Do Tattoos Cause Cancer?

April 27, 2022
Max Stevens

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Can Tattoos Cause Cancer?

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Learn about the potential risks associated with getting a tattoo, including the possibility of tattoos causing cancer.

Can Tattoos Cause Cancer?

Thinking of getting a tattoo but worried about the question – can tattoos cause cancer?

Whilst tattoos can lead to a variety of risks such as:

  • Rashes
  • Allergies
  • Pimples
  • Infection
  • Scarring

It’s currently only a myth that we’ll get into below. So, why do people think tattoos may give you cancer? What properties get people worried?

Read on to know more.

Do Tattoos Cause You Cancer?

There is no clear answer as to whether or not tattoos cause cancer. Up to this day, there’s no concrete evidence linking the two. However, some potential risks come with getting a tattoo, such as infection and allergic reactions.

What Is Cancer, And What Causes It?

Cancer is where the cells multiply and divide rapidly. These cells infiltrate normal tissues and organs and spread throughout the body.

One of the different features of cancer cells is that they reproduce uncontrollably faster than the usual control cell growth.

A Cancer Study estimated 19.3 million new cancer cases (18.1 million excluding nonmelanoma skin cancer) and almost 10.0 million cancer deaths in 2020 (9.9 million excluding nonmelanoma skin cancer).

Treatment of cancer can be long and arduous as several steps must be done to mitigate its effect on the body. Chemotherapy and medication have always been the go-to procedures for doing so.

The fear of getting a tattoo and having it be a cancer-causing agent is always in one’s mind. However, the risks are very low, and getting cancer from a tattoo is minimal, with no studies showing a direct link.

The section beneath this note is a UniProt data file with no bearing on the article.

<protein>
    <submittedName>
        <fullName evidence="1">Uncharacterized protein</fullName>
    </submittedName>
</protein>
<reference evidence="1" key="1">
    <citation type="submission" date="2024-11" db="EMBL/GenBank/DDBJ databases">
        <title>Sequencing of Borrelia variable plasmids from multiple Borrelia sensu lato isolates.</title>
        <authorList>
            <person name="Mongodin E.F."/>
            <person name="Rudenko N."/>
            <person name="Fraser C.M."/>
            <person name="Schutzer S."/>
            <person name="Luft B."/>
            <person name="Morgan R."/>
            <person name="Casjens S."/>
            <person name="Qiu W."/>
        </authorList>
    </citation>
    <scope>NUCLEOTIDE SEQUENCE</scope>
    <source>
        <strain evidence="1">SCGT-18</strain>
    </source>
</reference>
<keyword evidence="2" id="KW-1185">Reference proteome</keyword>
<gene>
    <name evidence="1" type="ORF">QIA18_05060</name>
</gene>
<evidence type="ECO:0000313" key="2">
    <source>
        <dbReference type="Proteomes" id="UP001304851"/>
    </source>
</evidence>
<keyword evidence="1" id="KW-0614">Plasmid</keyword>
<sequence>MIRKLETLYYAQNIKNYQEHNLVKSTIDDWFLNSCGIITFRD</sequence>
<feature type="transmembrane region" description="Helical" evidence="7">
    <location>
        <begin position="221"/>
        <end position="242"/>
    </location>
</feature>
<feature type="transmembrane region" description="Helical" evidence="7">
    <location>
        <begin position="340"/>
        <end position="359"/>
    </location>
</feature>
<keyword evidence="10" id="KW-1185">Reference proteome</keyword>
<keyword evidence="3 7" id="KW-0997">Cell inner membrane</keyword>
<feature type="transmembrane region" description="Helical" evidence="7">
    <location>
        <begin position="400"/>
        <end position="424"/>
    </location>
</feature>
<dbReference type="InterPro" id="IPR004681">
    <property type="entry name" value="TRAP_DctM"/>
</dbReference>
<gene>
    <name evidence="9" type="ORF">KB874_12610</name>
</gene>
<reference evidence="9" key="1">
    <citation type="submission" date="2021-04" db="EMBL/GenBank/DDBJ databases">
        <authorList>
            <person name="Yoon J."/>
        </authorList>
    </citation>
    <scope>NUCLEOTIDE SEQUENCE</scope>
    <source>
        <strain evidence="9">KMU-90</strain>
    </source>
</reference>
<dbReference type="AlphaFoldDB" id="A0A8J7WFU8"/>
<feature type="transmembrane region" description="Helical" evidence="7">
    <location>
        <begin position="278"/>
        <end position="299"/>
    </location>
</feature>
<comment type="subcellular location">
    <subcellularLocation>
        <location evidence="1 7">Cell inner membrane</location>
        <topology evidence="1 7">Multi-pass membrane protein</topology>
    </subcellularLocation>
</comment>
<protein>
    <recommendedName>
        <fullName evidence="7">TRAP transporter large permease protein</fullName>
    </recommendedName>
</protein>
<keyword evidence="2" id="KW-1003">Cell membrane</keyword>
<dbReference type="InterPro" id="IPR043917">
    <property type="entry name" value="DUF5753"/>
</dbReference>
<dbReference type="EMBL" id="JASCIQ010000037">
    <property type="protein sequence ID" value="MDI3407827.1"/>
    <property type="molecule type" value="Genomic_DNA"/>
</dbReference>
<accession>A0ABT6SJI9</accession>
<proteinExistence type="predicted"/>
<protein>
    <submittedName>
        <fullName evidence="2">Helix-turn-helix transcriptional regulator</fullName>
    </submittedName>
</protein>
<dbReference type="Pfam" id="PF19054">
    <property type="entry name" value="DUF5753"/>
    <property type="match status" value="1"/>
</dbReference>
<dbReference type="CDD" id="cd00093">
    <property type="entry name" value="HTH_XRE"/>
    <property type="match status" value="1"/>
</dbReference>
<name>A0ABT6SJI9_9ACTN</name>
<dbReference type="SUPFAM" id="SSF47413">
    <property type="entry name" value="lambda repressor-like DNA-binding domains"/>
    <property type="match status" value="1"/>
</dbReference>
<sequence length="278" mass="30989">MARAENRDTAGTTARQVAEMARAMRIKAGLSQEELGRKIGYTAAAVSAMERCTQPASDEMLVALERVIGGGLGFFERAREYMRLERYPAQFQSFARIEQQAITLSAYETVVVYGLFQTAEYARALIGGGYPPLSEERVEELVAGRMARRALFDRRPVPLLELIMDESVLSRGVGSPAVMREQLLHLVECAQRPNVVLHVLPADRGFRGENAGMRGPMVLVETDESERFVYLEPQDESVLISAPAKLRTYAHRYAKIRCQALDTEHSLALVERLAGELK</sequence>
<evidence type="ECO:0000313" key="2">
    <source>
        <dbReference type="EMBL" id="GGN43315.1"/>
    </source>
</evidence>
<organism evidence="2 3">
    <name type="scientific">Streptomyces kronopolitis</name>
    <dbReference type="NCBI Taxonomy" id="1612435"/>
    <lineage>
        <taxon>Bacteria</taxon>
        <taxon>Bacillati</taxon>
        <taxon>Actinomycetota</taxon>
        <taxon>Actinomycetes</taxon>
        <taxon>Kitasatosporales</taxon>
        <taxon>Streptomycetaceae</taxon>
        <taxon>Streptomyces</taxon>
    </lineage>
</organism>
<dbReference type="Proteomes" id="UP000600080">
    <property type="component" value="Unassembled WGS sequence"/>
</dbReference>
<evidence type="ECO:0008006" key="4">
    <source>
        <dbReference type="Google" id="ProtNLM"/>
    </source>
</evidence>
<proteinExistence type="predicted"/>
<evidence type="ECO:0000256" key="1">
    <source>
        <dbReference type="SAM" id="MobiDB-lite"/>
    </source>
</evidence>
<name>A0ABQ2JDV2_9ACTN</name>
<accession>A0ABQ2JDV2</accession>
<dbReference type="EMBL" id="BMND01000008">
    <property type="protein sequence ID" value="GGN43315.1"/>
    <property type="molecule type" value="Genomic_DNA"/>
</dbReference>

Tattoos and Cancer, How Do They Relate?

Skin cancer reports from tattoos are infrequent, and it’s challenging to determine if the tattoo itself was the cause.

These reported cases were subject to anecdotes and possible coincidences, meaning there isn’t enough evidence compiled at clinical trials to give a definitive answer.

While a tattoo hasn’t been proven to cause cancer, this question often arises due to some of the components in tattoo ink or compounds that can trigger cancer cell growth.

Tattoo ink may play a role in increasing the chances of developing cancer. Tattoo ink may have elements that can become a carcinogen.

Though ink from a tattoo isn’t entirely in the dermis, these inks are known to have carcinogenic properties when exposed to other body parts.

Tattoo Inks

Chemicals usually found in tattoo ink that could potentially prove to be harmful are:

  • Barium
  • Mercury
  • Cadmium
  • Copper
  • Alcohols
  • Lead
  • Nickel
  • Plastics
  • Vegetable dyes

One study found that some inks contain a compound called m’-methyl-dimethylaminoazobenzene, or red azo dye (also known as red 22 or PR22). This dye produced liver cancer in rats when used as a food colouring.

In a similar report in 2016, black inks were found to have a higher chance of causing cancer. Why? Black dyes contain a carcinogenic compound called polycyclic aromatic hydrocarbons.